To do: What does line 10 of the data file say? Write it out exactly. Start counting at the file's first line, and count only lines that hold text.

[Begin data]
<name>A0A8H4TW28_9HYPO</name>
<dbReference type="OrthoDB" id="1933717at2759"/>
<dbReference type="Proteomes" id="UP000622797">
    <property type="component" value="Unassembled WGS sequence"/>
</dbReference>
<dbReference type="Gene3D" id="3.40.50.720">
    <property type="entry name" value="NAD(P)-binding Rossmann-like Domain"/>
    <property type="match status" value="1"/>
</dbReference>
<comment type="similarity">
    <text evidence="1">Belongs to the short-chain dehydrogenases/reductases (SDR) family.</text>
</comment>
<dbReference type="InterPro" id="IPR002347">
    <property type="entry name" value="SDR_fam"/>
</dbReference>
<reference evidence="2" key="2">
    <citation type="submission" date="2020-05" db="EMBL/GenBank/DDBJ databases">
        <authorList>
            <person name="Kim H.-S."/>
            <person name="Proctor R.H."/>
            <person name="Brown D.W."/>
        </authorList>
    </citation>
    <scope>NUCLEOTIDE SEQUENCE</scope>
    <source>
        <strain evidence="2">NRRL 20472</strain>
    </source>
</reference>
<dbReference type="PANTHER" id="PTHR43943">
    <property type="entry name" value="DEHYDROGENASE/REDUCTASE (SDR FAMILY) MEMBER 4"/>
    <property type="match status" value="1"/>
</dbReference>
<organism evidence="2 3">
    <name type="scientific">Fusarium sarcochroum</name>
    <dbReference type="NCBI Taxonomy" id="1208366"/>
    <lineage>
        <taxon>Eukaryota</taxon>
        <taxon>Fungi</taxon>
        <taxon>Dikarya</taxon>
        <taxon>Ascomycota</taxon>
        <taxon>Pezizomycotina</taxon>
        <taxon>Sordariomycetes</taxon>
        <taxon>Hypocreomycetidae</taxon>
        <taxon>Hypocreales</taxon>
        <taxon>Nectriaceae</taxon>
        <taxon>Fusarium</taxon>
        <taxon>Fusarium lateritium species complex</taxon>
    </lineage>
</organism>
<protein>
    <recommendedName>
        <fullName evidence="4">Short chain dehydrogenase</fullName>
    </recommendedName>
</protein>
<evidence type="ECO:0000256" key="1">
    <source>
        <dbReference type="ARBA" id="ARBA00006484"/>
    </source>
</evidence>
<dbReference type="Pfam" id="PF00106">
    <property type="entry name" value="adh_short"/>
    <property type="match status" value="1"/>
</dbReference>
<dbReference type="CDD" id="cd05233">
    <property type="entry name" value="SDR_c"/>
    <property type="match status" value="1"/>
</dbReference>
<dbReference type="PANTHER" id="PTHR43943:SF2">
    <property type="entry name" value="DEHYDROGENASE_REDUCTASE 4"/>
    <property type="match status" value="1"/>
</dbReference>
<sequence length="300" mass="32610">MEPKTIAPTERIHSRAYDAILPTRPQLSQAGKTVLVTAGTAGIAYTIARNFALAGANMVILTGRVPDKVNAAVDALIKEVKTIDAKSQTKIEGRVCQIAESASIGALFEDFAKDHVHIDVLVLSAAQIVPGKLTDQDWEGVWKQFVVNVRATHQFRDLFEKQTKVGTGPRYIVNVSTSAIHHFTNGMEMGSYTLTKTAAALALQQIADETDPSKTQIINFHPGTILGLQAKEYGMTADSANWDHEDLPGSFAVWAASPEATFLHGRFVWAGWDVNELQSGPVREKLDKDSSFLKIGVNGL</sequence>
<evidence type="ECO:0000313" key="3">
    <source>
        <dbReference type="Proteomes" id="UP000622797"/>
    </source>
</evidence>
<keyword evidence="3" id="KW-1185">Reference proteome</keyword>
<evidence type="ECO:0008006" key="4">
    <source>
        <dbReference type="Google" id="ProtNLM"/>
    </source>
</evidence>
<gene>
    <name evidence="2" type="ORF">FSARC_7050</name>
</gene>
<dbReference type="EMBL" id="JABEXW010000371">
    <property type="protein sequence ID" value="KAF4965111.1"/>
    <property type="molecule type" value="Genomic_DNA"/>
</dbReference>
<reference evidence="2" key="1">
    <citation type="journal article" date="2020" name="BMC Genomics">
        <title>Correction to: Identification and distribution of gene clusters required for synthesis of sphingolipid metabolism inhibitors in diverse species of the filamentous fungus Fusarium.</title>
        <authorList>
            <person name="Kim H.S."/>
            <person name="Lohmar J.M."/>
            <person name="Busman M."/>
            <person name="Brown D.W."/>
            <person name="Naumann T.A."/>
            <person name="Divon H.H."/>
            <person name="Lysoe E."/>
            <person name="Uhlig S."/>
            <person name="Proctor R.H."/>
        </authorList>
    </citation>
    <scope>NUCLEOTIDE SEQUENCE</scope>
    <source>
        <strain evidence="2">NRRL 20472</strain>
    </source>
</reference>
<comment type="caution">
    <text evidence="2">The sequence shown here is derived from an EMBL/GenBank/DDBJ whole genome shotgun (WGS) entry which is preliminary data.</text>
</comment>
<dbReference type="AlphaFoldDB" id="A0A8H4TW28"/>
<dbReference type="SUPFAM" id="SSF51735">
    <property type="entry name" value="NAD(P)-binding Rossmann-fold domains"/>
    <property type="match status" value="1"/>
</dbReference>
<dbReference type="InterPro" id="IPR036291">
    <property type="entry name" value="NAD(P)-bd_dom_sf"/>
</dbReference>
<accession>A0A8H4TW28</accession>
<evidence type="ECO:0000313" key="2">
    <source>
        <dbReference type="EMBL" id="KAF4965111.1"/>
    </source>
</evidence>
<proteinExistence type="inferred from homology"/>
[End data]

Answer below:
<comment type="similarity">